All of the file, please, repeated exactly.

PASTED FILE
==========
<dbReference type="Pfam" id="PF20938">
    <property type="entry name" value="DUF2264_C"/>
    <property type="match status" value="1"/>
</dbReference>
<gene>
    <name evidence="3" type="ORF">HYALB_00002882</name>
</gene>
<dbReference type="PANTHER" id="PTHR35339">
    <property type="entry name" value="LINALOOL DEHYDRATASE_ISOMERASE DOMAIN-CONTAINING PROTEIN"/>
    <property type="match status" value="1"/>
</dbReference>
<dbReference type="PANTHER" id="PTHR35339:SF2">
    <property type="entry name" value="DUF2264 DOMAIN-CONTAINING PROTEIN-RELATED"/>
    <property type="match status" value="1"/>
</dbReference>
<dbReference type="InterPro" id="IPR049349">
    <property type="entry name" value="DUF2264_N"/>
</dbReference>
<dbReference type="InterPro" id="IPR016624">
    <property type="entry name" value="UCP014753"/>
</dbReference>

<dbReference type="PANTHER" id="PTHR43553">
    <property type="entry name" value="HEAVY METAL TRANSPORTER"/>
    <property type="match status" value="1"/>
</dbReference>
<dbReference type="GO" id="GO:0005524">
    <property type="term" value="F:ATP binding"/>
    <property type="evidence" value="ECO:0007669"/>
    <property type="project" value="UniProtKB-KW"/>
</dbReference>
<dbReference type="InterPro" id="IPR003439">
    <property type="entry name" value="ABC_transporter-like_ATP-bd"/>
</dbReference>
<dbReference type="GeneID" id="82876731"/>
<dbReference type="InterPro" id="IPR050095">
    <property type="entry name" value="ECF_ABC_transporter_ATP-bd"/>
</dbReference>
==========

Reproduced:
<dbReference type="Pfam" id="PF20938">
    <property type="entry name" value="DUF2264_C"/>
    <property type="match status" value="1"/>
</dbReference>
<gene>
    <name evidence="3" type="ORF">HYALB_00002882</name>
</gene>
<dbReference type="PANTHER" id="PTHR35339">
    <property type="entry name" value="LINALOOL DEHYDRATASE_ISOMERASE DOMAIN-CONTAINING PROTEIN"/>
    <property type="match status" value="1"/>
</dbReference>
<dbReference type="PANTHER" id="PTHR35339:SF2">
    <property type="entry name" value="DUF2264 DOMAIN-CONTAINING PROTEIN-RELATED"/>
    <property type="match status" value="1"/>
</dbReference>
<dbReference type="InterPro" id="IPR049349">
    <property type="entry name" value="DUF2264_N"/>
</dbReference>
<dbReference type="InterPro" id="IPR016624">
    <property type="entry name" value="UCP014753"/>
</dbReference>

<dbReference type="PANTHER" id="PTHR43553">
    <property type="entry name" value="HEAVY METAL TRANSPORTER"/>
    <property type="match status" value="1"/>
</dbReference>
<dbReference type="GO" id="GO:0005524">
    <property type="term" value="F:ATP binding"/>
    <property type="evidence" value="ECO:0007669"/>
    <property type="project" value="UniProtKB-KW"/>
</dbReference>
<dbReference type="InterPro" id="IPR003439">
    <property type="entry name" value="ABC_transporter-like_ATP-bd"/>
</dbReference>
<dbReference type="GeneID" id="82876731"/>
<dbReference type="InterPro" id="IPR050095">
    <property type="entry name" value="ECF_ABC_transporter_ATP-bd"/>
</dbReference>